Based on public and private writings of George Wythe and Thomas Jefferson, this presentation explores ideas in governing one’s life and one’s country. Colonial Williamsburg (CW) re-enactors pack a lot of information and entertainment into an hour. The program displayed the brilliance and the blindness of the Enlightenment and how it contributed both to the American Revolution and to today.
The presentation posits two meetings between Thomas Jefferson and his teacher and mentor (and fellow signer of the Declaration of Independence) George Wythe. The first days before Wythe’s death when Jefferson was president; the second one thirty years earlier when Jefferson is governor of Virginia. Laden with historic and personal quotes and epigrams, it’s almost too much to take in. Education made real and fun.
Wythe is under lauded in current history and unknown outside it. He, as much as Benjamin Franklin, was the philosophic father of Independence and the early republic. He taught law to Jefferson, Madison, Munroe, John Marshall and later Henry Clay. He was the first professor of the first law school on the continent and practically invented American jurisprudence.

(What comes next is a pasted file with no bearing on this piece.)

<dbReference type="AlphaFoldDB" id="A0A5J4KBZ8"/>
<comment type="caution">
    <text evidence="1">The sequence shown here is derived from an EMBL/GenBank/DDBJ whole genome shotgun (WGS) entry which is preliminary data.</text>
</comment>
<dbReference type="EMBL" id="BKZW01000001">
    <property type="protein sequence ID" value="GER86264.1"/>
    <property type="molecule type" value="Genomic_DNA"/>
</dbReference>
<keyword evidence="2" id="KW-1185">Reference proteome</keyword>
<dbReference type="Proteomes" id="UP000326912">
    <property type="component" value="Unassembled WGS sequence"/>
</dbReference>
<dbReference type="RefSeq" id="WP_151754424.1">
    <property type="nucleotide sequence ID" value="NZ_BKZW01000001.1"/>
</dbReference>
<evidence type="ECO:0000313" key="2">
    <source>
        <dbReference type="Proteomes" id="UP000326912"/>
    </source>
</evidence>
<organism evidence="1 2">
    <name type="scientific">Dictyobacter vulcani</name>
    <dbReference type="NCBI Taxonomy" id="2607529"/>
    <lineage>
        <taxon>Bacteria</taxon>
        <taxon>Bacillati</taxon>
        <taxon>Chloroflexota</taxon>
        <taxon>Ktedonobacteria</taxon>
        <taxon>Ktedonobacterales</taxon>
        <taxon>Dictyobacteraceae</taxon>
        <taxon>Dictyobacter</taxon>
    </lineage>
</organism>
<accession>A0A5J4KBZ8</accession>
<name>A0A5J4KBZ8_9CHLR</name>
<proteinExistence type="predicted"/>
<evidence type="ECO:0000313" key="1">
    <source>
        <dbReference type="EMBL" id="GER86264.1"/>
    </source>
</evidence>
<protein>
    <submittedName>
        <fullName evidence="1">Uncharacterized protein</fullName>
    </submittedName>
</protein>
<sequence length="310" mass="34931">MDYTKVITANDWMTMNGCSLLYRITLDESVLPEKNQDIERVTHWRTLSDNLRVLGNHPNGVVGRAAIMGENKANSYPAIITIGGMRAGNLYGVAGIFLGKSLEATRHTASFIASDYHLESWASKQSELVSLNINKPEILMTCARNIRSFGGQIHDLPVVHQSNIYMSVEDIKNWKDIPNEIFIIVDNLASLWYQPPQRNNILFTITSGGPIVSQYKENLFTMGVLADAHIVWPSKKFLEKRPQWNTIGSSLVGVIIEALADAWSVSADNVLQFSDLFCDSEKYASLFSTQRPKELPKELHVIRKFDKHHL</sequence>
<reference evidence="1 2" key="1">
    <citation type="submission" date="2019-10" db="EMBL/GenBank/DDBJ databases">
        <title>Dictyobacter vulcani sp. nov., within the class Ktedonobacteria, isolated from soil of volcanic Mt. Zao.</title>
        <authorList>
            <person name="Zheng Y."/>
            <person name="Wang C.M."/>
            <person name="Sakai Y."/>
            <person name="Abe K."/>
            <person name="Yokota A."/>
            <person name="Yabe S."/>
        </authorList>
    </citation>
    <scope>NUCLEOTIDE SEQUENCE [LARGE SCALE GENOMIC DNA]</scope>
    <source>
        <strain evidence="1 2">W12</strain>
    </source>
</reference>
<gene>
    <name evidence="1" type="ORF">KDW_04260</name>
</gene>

Worth not just an hour, but a trip to Williamsburg. (Admission to CW required.) But that’s not all. This is just one of a dozen offerings each week by CW in the Hennage Auditorium ranging from debates between Jefferson and Patrick Henry to solo presentations by free blacks in Williamsburg to the thoughts of Martha Dandridge Custis as she becomes Mrs. George Washington. All well done and worthwhile.
And, I’m sorry to say, all under promoted by Colonial Williamsburg. It’s difficult for someone who doesn’t already know about this series to find them, even on the CW website. It’s a shame because CW and the re-enactors obviously put a lot of effort into the series. And CW is not supported by a cent of tax money; they have to earn the utilities, wages, construction and other expenses.
I have been visiting Colonial Williamsburg for over fifty years. I loved it the first time; I love it more today. It gets better and better. And, for many Virginians, it’s a short drive and the small expense of an annual pass away.
Check it out.
(I have been remiss in not reviewing earlier presentations. I will try to correct my omissions.)